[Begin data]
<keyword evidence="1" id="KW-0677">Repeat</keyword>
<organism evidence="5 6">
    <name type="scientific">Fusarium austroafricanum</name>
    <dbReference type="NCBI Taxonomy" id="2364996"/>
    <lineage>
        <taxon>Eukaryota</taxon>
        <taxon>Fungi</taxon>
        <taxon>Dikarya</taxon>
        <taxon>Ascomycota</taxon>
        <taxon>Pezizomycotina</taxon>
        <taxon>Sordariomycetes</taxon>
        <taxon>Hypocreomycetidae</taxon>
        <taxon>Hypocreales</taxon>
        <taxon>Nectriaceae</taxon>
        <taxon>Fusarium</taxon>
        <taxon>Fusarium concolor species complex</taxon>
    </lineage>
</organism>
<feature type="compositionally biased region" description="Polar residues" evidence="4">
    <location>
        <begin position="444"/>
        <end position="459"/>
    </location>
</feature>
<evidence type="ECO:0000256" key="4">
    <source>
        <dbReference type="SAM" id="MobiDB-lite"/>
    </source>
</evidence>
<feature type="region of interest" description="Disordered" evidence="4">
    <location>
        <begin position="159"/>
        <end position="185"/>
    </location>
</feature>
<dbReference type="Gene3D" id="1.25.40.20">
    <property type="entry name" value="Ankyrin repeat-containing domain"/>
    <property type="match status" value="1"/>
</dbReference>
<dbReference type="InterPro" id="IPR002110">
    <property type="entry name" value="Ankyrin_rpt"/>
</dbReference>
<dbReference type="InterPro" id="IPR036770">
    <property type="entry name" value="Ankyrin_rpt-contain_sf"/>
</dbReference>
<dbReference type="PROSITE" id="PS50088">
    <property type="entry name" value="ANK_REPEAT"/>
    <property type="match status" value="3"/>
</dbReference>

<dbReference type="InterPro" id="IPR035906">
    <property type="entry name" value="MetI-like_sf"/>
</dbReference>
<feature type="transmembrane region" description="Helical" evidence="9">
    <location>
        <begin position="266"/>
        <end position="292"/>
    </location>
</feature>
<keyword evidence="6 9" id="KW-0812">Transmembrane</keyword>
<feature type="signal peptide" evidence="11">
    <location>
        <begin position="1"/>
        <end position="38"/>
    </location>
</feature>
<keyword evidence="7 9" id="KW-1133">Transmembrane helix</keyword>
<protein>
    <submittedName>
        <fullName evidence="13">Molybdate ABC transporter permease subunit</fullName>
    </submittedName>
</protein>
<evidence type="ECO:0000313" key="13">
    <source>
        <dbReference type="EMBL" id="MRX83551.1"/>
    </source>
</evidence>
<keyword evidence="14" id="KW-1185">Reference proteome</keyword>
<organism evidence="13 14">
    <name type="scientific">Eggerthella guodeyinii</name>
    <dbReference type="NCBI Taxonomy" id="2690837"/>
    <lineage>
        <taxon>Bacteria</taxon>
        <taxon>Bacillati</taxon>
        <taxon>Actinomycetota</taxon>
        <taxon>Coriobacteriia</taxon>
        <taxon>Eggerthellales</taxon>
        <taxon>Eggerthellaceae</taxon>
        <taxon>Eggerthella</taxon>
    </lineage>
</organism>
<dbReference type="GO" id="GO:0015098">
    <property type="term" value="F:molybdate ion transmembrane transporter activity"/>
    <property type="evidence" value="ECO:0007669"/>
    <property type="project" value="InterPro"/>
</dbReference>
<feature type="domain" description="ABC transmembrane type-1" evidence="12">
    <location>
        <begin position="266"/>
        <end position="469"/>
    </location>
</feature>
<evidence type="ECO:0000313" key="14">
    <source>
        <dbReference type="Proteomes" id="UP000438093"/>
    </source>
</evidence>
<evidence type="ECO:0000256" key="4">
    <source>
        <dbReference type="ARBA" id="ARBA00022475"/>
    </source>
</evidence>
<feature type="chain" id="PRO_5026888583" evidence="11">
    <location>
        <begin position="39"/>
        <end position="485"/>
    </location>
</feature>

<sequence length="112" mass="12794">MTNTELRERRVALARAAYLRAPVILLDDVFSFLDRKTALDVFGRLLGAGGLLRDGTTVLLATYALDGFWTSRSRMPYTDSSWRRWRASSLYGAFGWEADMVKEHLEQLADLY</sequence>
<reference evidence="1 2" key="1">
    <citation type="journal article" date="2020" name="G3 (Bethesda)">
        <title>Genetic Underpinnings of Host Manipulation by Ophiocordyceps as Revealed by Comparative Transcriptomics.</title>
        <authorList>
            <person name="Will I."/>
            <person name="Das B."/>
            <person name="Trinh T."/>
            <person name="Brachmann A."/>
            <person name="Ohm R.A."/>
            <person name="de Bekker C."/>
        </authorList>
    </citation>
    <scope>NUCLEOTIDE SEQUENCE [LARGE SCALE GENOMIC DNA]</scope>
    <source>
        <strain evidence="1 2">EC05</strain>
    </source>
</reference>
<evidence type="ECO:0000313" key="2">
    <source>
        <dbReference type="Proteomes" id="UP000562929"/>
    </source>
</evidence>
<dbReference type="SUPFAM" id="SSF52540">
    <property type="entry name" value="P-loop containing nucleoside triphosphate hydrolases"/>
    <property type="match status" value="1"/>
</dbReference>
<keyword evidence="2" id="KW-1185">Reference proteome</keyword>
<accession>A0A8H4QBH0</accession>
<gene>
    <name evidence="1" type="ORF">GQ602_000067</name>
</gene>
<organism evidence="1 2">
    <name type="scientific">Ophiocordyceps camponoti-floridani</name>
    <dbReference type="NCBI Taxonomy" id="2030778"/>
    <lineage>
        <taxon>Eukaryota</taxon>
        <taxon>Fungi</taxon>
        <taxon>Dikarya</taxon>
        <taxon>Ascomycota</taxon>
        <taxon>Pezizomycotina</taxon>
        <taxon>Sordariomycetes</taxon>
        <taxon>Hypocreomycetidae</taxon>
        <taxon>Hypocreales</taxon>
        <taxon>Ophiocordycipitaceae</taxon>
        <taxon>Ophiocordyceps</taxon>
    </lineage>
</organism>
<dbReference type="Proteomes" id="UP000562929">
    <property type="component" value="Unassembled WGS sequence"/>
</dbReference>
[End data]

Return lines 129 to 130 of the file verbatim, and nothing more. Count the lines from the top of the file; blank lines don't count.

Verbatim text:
        </authorList>
    </citation>